The Steel Committee then sought an expedited appeal of the June 10, 1991 order. Before the appeal was argued, a settlement agreement with the Debtors was reached under which Cold Spring Management, Inc., a creditor of LTV Aerospace and a predecessor-in-interest to the Aerospace Committee, and the Steel Committee each agreed not to oppose any application supported by the Debtors to fund the J & L Hourly Plan in amounts necessary to enable the plan to pay benefits through November 30, 1991. The Debtors, in turn, agreed that they would not seek authorization to make additional payments to the J & L Hourly Plan beyond November 30, 1991, without the consent of the Steel Committee and the Aerospace Committee.
According to the parties to this appeal, the imminent exhaustion of funds in a major LTV pension plan had a prompt and dramatic impact on negotiations between the parties. As a result of these negotiations, the Steel Committee and the PBGC reached an agreement in principle and initialled a term sheet, based upon a modification of the proposed plan of reorganization that the Debtors had filed in May 1991.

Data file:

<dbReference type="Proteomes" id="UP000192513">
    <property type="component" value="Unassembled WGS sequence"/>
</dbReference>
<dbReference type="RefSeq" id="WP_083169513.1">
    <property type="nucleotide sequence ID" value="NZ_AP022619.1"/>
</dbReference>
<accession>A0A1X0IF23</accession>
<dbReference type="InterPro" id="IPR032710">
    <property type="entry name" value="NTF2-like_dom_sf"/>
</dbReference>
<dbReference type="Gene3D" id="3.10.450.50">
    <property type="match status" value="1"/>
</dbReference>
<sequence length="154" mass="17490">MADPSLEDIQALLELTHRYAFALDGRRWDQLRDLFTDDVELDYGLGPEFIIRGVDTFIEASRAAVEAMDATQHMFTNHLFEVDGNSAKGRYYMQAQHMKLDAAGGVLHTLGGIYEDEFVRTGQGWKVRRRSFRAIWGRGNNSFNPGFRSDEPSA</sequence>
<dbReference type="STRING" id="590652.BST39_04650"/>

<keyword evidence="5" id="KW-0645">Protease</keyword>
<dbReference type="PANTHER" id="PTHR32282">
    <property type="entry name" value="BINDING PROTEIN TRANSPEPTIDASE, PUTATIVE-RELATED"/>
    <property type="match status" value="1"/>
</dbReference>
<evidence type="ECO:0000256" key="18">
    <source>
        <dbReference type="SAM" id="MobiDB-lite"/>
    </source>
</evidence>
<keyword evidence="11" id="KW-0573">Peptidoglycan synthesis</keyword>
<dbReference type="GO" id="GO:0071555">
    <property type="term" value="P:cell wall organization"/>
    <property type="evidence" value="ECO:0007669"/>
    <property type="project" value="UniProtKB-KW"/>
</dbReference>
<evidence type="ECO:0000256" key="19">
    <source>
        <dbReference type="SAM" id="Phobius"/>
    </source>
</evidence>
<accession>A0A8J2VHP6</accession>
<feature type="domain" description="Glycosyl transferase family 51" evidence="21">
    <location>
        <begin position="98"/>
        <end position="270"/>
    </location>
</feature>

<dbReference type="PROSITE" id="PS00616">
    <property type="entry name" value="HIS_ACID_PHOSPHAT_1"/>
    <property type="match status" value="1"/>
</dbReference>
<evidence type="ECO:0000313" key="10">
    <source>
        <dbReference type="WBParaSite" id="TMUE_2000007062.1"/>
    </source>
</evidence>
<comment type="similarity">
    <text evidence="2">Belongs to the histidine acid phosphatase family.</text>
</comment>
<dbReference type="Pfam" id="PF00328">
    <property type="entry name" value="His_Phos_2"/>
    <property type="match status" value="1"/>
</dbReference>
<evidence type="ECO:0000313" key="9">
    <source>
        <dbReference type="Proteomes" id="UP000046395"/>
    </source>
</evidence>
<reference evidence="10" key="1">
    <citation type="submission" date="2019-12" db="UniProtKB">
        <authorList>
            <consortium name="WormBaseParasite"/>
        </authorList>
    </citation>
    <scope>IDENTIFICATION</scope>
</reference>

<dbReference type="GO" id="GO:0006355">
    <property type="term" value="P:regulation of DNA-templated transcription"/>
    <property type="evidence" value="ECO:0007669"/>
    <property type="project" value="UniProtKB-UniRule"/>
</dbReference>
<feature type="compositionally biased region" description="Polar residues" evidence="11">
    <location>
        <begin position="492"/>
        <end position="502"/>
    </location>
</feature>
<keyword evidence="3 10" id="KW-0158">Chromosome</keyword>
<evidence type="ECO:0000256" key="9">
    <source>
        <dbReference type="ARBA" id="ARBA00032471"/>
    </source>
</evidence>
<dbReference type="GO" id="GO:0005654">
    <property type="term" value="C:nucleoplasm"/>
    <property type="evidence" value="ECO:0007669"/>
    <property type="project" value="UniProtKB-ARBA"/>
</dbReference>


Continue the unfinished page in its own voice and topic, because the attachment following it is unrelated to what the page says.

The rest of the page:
As was the case with the preliminary agreements between the Debtors and the PBGC, the agreement in principle between the Steel Committee and the PBGC was conditioned on, among other things, the continued funding of the J & L Hourly Plan. On October 31, 1991, the Steel Committee sought an order from the Bankruptcy Court authorizing LTV Steel to make immediate payment to the J & L Hourly Plan equal to the payments expected to be due under the plan over the ensuing six months. The Steel Committee also sought authorization for LTV Steel to make monthly contributions thereafter to the J & L Hourly Plan, subject to the occurrence of certain events, in sufficient amounts to fund benefits due in each month through June 1992.